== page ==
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Hall recall: Dangerous Tippett was a powerhouse

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Quite a Class

The Class of 2008 may be the most unique in the 45-year history of the Pro Football Hall of Fame. Among the six enshrinees, you will find:

The 13th undrafted free agent to make it to the Hall (Emmitt Thomas)… a black belt in karate (Andre Tippett)… a Div. II player (Darrell Green)… a finalist in the Hall voting for seven consecutive years before finally getting in (Art Monk)… two players who almost never made it to the NFL (Fred Dean, Gary Zimmerman).

One thing they all had in common: They were scouted by Gil Brandt coming out of college. Here are observations and recollections of each:

» Fred Dean                » Darrell Green
» Art Monk                 » Emmitt Thomas
» Andre Tippett         » Gary Zimmerman

Andre Tippett was a very good college player on a very poor team. When he arrived at Iowa in 1979, the Hawkeyes were mired in a streak of 19 consecutive non-winning seasons. They had not been to a bowl game since 1958. Not coincidentally, they won eight Big Ten games in Tippett's first two seasons. And by his senior year, they won a share of the Big Ten title and went to the Rose Bowl.

Tippett played high school ball under long-time New Jersey coach Frank Verducci, whose son, Frank Jr., is currently an assitant coach with the Browns. The school didn't have a weight program, but Tippett had unbelievable natural strength. At Iowa, he started three years at outside linebacker in the Hawkeyes' 50 defense. He ran extremely well and was like a big cat -- very seldom was he ever knocked off his feet.

Tippett was an excellent blitzer coming off the edge, but he was not used a lot dropping off in space -- which probably was the only reason he wasn't a first-round NFL pick. I remember talking to Tippett at the combine in Dallas in 1982. Tippett talked to me about the fact that, at 238 pounds, he had only run a 4.65 40. Still, that was on grass and with a stiff wind. The Patriots ended up making him a second-round pick in the 1982 draft.

Did I mention that Tippett had unbelievable natural strength? The best example, and one of the most vivid memories I have of Tippett, actually does not involve tackles or sacks.

New England was playing at Cleveland in 1985. It looked as if the Patriots scored a game-winning touchdown on the last play of the game -- but the player hit the pylon and it was ruled no score. In the ensuing moments, a fight broke out between the two teams. The only lasting image I have from this melee is Tippett tossing Cleveland players across the field. Like rag dolls.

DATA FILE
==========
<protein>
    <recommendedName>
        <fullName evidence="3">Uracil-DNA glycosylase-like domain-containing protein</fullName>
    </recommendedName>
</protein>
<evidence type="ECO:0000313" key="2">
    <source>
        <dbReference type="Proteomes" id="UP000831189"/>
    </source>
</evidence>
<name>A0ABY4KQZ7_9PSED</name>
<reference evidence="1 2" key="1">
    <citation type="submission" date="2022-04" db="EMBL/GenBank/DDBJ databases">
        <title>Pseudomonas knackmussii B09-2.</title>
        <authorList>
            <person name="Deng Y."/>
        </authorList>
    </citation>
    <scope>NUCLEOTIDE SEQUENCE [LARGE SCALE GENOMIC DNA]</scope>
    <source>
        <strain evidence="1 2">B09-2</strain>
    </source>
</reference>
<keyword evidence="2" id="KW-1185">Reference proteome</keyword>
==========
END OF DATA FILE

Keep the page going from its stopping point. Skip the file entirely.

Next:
Ken Levine / National Football League
Andre Tippett, who spent all 12 years of his career with the Patriots, finished with 100 total sacks.

It didn't hurt that Tippett was a black belt in karate, which is another example of what a great athlete he was. It's no surprise that he was a great special teams player when he was called on to perform in that role during his strike-shortened rookie season in 1982. A year later, he became a starter at linebacker and recorded 8.5 sacks. The next season, he set a team record with 18.5 sacks. That record still stands; Tippett still owns the three best single-season sack totals in New England history.

In his 12 NFL seasons -- all with the Patriots -- he finished with exactly 100 sacks. What's particularly impressive about those numbers is that Tippett played predominantly on the left side, the strong side. In many respects, Tippett was overshadowed during his career by Hall of Fame linebacker Lawrence Taylor -- but Taylor moved around a lot, he lined up on the weak side an awful lot.

Simply put, Tippett was as good as anyone coming off the edge to rush the passer. Running backs who had to stay back to block hated to see him coming, because they never knew whether Tippett was going to run around them or over them to get to the quarterback. He could do either with ease. Tippett was named to the Pro Bowl five times, earning a spot on the All-Decade team of the 1980s.

Patriots owner Robert Kraft is presenting Tippett at the Hall of Fame enshrinement ceremony this weekend. Tippett is currently New England's executive director of community affairs, so his boss can surely talk about what a great person Tippett is. But it is important to note that Kraft did not become owner of the team until 1994 -- a year after Tippett retired as a player. Before buying the team, Kraft had been a Patriots season ticket-holder since 1971. Who better than a die-hard fan to appreciate the accomplishments of one of the greatest players in team history?

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